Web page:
Public Radio International‘s Kara Miller talks to Jessica Gelman and Ben Shields about the increasing importance of data analytics in the world of sport. In an engaging 16.30 minute podcast, the discussion touches upon the use of data and analytics for player valuation and performance management on the one hand and increasing fan engagement on the other. Read on for a summary of the discussion.
The two experts
- Co-founder and chair of the MIT Sloan Sports Analytics conference.
- Vice President at the Kraft Sports Group (owns New England Patriots football team).
- Lecturer at the MIT Sloan School of Management
- Former social media and marketing director at ESPN.
“Data is only a piece of the puzzle”
- Data is an important cog in the sports machine, but it has its limitations (for now), as individual mentalities and team morale cannot be measured with just numbers and requires a human connect.
- People who aren’t at peak performance, sometimes can overcome that and up their game. Data cannot measure mental attributes of a player. It cannot measure team chemistry and momentum.
Player valuation and performance management
- Data is increasingly being used by player agents and teams to arrive at player valuations.
- Data is helping coaches assess player strengths and weaknesses.
- Wearable technologies are enabling player’s fitness and health parameters to be tracked all the time. For e.g. hydration data may tell the coach when a player needs a rest to prevent injuries.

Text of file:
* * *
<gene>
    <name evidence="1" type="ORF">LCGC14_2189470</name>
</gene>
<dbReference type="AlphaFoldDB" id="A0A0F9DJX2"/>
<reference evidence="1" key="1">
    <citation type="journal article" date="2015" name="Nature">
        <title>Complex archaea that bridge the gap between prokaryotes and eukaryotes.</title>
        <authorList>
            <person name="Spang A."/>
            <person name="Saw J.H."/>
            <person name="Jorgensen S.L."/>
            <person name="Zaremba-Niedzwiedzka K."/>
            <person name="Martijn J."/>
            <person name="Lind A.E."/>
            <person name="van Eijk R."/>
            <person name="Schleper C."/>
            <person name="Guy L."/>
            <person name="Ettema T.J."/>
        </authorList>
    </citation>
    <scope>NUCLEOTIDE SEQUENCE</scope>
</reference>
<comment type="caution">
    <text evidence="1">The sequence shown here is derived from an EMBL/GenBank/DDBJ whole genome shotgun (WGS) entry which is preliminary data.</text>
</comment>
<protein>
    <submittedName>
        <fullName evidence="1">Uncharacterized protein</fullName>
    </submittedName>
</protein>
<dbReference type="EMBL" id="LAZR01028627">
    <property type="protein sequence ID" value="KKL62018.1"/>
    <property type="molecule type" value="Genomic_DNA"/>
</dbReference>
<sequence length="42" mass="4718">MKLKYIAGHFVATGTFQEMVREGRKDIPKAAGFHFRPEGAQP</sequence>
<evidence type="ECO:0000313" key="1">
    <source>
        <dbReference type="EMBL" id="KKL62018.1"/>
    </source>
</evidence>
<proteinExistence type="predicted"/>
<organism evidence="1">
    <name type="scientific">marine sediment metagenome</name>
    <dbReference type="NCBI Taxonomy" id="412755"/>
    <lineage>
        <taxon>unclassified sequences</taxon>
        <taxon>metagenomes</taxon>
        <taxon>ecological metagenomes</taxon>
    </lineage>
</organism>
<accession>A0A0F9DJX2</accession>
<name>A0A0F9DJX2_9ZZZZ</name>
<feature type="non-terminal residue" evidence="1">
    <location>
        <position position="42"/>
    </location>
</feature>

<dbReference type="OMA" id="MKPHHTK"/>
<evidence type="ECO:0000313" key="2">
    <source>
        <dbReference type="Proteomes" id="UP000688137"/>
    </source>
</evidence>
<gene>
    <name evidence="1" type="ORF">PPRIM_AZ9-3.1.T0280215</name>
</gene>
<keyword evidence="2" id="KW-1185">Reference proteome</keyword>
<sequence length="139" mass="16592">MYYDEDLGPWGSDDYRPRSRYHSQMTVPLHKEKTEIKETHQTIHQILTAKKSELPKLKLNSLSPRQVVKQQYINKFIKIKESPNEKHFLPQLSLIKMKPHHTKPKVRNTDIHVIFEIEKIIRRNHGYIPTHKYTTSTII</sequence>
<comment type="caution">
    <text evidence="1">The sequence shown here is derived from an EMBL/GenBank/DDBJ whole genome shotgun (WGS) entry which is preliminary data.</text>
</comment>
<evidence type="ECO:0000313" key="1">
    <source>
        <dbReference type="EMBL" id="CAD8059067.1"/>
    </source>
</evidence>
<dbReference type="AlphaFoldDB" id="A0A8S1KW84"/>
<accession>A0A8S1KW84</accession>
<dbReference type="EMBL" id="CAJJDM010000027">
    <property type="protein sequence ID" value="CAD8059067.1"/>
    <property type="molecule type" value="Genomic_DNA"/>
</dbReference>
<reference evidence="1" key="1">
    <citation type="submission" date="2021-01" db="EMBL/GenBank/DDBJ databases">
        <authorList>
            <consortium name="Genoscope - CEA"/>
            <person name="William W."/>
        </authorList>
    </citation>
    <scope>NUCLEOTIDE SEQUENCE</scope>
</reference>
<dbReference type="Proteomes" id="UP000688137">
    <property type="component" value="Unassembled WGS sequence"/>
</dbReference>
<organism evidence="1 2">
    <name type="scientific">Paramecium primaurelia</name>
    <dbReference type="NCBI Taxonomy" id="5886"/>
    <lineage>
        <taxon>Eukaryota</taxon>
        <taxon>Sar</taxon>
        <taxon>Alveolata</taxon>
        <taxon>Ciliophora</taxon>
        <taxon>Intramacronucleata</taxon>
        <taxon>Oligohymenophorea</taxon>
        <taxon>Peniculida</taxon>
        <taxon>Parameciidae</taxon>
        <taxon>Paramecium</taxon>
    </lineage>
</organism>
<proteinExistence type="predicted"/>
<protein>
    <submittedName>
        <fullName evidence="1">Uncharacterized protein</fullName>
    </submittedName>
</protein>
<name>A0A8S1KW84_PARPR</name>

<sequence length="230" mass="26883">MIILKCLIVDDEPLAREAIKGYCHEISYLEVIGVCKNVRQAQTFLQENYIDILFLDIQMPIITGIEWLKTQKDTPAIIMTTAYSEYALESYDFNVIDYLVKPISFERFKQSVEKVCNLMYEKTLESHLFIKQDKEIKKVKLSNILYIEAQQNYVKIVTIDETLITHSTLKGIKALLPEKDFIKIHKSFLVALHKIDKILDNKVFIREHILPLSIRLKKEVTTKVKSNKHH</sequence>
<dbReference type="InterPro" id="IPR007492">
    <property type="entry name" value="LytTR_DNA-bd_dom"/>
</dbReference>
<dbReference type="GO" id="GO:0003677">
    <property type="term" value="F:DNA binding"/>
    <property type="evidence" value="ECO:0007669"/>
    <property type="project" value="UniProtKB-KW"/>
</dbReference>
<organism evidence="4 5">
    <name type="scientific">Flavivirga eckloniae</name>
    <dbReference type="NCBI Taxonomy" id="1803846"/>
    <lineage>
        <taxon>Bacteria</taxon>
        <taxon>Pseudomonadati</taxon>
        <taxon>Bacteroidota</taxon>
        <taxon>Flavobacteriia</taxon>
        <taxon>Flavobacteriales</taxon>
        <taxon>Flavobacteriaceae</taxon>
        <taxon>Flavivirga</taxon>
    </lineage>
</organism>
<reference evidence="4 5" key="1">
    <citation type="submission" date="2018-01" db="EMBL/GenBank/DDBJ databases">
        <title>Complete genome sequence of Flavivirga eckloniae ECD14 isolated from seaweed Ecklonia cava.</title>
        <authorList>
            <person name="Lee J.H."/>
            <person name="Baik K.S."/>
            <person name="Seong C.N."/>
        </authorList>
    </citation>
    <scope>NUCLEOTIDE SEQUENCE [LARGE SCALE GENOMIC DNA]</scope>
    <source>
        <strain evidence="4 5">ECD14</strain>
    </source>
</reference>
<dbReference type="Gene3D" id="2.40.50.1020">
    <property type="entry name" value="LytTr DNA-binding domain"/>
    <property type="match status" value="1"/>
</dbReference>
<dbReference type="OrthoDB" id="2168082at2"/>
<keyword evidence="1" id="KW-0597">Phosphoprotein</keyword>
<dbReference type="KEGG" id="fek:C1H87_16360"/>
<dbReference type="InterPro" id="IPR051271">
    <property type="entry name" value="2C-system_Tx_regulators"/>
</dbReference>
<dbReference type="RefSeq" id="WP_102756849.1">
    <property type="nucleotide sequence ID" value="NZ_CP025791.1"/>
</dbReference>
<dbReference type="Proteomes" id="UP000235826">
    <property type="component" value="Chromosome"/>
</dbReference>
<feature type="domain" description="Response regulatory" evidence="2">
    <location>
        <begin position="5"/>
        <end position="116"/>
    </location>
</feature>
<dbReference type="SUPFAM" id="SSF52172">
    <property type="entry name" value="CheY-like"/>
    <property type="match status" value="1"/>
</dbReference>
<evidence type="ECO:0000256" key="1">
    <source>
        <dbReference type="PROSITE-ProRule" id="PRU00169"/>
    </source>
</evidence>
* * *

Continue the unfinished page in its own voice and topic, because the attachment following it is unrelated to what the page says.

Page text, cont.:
- Wearable technology is an emerging trend and we may expect to see players raising concerns about privacy as they become more commonplace.
- Data collected on fans help teams create better customer experiences, with a focus is engaging and retaining customers.
- Data has started helping understand actual fan behavior which may at times contrast with behavior they reveal in surveys. Listen to the podcast to learn about the story of the cheerleaders page on a franchise’s website.
Technology used for data collection – today and future possibilities
- Emerging technology is improving the type of data available for stakeholders to use
- The NBA uses six Sport View cameras to gather every movement on the court at 25fps, so data can be used meaningfully to impact results on court
- In the future we may see Virtual reality (Occulus Rift) used by fans away from stadiums
- The popularity of playing video games played and the immense viewership this activity generates suggests that more vicarious participation will be made available to sport fans that will make them feel more invested in the teams they follow. In doing so, more avenues of measuring fan behaviour data will open up.